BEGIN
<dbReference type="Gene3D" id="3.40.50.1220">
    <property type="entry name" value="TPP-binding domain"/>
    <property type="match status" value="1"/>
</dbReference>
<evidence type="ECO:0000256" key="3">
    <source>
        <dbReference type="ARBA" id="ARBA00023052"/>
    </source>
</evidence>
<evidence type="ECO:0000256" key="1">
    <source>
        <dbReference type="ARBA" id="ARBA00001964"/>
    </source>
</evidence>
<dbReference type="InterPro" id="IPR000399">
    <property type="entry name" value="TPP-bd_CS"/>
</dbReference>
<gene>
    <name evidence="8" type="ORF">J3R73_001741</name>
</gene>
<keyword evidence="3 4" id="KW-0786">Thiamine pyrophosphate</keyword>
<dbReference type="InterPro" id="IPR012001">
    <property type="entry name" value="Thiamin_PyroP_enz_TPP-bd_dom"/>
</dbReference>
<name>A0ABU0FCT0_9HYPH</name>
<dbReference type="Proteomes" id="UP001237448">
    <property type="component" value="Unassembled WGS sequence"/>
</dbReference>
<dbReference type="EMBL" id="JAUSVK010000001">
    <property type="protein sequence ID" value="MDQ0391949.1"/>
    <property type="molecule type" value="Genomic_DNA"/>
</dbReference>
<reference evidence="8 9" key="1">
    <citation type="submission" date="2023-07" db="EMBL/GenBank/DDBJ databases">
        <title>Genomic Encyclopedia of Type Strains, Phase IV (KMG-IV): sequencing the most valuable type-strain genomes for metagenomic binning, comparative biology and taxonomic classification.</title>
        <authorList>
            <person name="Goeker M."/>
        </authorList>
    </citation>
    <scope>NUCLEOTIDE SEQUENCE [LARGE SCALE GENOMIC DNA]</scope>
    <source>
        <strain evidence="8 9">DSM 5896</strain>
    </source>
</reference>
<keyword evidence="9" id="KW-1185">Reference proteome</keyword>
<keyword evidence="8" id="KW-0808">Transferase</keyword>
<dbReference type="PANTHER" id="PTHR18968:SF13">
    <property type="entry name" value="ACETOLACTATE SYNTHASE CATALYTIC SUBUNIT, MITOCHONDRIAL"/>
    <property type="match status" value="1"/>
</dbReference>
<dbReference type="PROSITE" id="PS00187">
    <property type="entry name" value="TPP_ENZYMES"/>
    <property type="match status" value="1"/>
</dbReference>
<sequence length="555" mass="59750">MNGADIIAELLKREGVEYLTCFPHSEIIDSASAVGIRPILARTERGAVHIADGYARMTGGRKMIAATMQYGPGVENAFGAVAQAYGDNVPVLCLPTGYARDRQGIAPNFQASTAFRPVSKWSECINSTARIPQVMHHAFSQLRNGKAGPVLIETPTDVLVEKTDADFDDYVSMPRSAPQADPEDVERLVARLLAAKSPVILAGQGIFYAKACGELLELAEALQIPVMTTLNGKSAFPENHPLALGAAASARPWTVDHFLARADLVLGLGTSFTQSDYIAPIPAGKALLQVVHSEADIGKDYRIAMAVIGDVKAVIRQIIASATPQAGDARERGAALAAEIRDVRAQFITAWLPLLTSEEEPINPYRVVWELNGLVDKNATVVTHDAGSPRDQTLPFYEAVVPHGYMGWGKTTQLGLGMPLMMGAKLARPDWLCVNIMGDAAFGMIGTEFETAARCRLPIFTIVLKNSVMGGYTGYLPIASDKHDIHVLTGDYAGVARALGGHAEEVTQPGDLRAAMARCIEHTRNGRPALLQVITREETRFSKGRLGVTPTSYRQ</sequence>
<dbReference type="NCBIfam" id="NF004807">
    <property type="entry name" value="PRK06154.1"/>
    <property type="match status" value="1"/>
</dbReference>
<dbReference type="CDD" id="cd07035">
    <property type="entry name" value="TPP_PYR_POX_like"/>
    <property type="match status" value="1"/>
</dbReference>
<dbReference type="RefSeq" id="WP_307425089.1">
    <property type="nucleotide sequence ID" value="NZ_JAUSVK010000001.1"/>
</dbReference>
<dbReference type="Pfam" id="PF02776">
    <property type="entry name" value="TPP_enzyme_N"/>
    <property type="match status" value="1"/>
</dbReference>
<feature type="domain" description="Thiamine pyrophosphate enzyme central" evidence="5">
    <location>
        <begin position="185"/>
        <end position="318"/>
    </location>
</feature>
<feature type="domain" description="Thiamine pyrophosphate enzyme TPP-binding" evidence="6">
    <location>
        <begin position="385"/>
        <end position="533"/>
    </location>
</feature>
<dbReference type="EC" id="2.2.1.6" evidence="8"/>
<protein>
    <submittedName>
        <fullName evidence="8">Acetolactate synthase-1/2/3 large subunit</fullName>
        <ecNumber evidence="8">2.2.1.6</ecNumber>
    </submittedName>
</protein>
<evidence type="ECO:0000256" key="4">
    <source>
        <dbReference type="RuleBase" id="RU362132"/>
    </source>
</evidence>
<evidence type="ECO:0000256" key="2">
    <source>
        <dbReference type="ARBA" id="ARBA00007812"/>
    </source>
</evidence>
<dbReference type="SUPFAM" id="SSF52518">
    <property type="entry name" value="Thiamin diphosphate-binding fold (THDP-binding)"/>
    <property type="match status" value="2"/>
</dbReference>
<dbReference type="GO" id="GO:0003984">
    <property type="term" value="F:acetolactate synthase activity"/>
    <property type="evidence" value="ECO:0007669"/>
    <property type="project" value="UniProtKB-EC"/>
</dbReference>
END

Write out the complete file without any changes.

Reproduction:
<dbReference type="Gene3D" id="3.40.50.1220">
    <property type="entry name" value="TPP-binding domain"/>
    <property type="match status" value="1"/>
</dbReference>
<evidence type="ECO:0000256" key="3">
    <source>
        <dbReference type="ARBA" id="ARBA00023052"/>
    </source>
</evidence>
<evidence type="ECO:0000256" key="1">
    <source>
        <dbReference type="ARBA" id="ARBA00001964"/>
    </source>
</evidence>
<dbReference type="InterPro" id="IPR000399">
    <property type="entry name" value="TPP-bd_CS"/>
</dbReference>
<gene>
    <name evidence="8" type="ORF">J3R73_001741</name>
</gene>
<keyword evidence="3 4" id="KW-0786">Thiamine pyrophosphate</keyword>
<dbReference type="InterPro" id="IPR012001">
    <property type="entry name" value="Thiamin_PyroP_enz_TPP-bd_dom"/>
</dbReference>
<name>A0ABU0FCT0_9HYPH</name>
<dbReference type="Proteomes" id="UP001237448">
    <property type="component" value="Unassembled WGS sequence"/>
</dbReference>
<dbReference type="EMBL" id="JAUSVK010000001">
    <property type="protein sequence ID" value="MDQ0391949.1"/>
    <property type="molecule type" value="Genomic_DNA"/>
</dbReference>
<reference evidence="8 9" key="1">
    <citation type="submission" date="2023-07" db="EMBL/GenBank/DDBJ databases">
        <title>Genomic Encyclopedia of Type Strains, Phase IV (KMG-IV): sequencing the most valuable type-strain genomes for metagenomic binning, comparative biology and taxonomic classification.</title>
        <authorList>
            <person name="Goeker M."/>
        </authorList>
    </citation>
    <scope>NUCLEOTIDE SEQUENCE [LARGE SCALE GENOMIC DNA]</scope>
    <source>
        <strain evidence="8 9">DSM 5896</strain>
    </source>
</reference>
<keyword evidence="9" id="KW-1185">Reference proteome</keyword>
<keyword evidence="8" id="KW-0808">Transferase</keyword>
<dbReference type="PANTHER" id="PTHR18968:SF13">
    <property type="entry name" value="ACETOLACTATE SYNTHASE CATALYTIC SUBUNIT, MITOCHONDRIAL"/>
    <property type="match status" value="1"/>
</dbReference>
<dbReference type="PROSITE" id="PS00187">
    <property type="entry name" value="TPP_ENZYMES"/>
    <property type="match status" value="1"/>
</dbReference>
<sequence length="555" mass="59750">MNGADIIAELLKREGVEYLTCFPHSEIIDSASAVGIRPILARTERGAVHIADGYARMTGGRKMIAATMQYGPGVENAFGAVAQAYGDNVPVLCLPTGYARDRQGIAPNFQASTAFRPVSKWSECINSTARIPQVMHHAFSQLRNGKAGPVLIETPTDVLVEKTDADFDDYVSMPRSAPQADPEDVERLVARLLAAKSPVILAGQGIFYAKACGELLELAEALQIPVMTTLNGKSAFPENHPLALGAAASARPWTVDHFLARADLVLGLGTSFTQSDYIAPIPAGKALLQVVHSEADIGKDYRIAMAVIGDVKAVIRQIIASATPQAGDARERGAALAAEIRDVRAQFITAWLPLLTSEEEPINPYRVVWELNGLVDKNATVVTHDAGSPRDQTLPFYEAVVPHGYMGWGKTTQLGLGMPLMMGAKLARPDWLCVNIMGDAAFGMIGTEFETAARCRLPIFTIVLKNSVMGGYTGYLPIASDKHDIHVLTGDYAGVARALGGHAEEVTQPGDLRAAMARCIEHTRNGRPALLQVITREETRFSKGRLGVTPTSYRQ</sequence>
<dbReference type="NCBIfam" id="NF004807">
    <property type="entry name" value="PRK06154.1"/>
    <property type="match status" value="1"/>
</dbReference>
<dbReference type="CDD" id="cd07035">
    <property type="entry name" value="TPP_PYR_POX_like"/>
    <property type="match status" value="1"/>
</dbReference>
<dbReference type="RefSeq" id="WP_307425089.1">
    <property type="nucleotide sequence ID" value="NZ_JAUSVK010000001.1"/>
</dbReference>
<dbReference type="Pfam" id="PF02776">
    <property type="entry name" value="TPP_enzyme_N"/>
    <property type="match status" value="1"/>
</dbReference>
<feature type="domain" description="Thiamine pyrophosphate enzyme central" evidence="5">
    <location>
        <begin position="185"/>
        <end position="318"/>
    </location>
</feature>
<feature type="domain" description="Thiamine pyrophosphate enzyme TPP-binding" evidence="6">
    <location>
        <begin position="385"/>
        <end position="533"/>
    </location>
</feature>
<dbReference type="EC" id="2.2.1.6" evidence="8"/>
<protein>
    <submittedName>
        <fullName evidence="8">Acetolactate synthase-1/2/3 large subunit</fullName>
        <ecNumber evidence="8">2.2.1.6</ecNumber>
    </submittedName>
</protein>
<evidence type="ECO:0000256" key="4">
    <source>
        <dbReference type="RuleBase" id="RU362132"/>
    </source>
</evidence>
<evidence type="ECO:0000256" key="2">
    <source>
        <dbReference type="ARBA" id="ARBA00007812"/>
    </source>
</evidence>
<dbReference type="SUPFAM" id="SSF52518">
    <property type="entry name" value="Thiamin diphosphate-binding fold (THDP-binding)"/>
    <property type="match status" value="2"/>
</dbReference>
<dbReference type="GO" id="GO:0003984">
    <property type="term" value="F:acetolactate synthase activity"/>
    <property type="evidence" value="ECO:0007669"/>
    <property type="project" value="UniProtKB-EC"/>
</dbReference>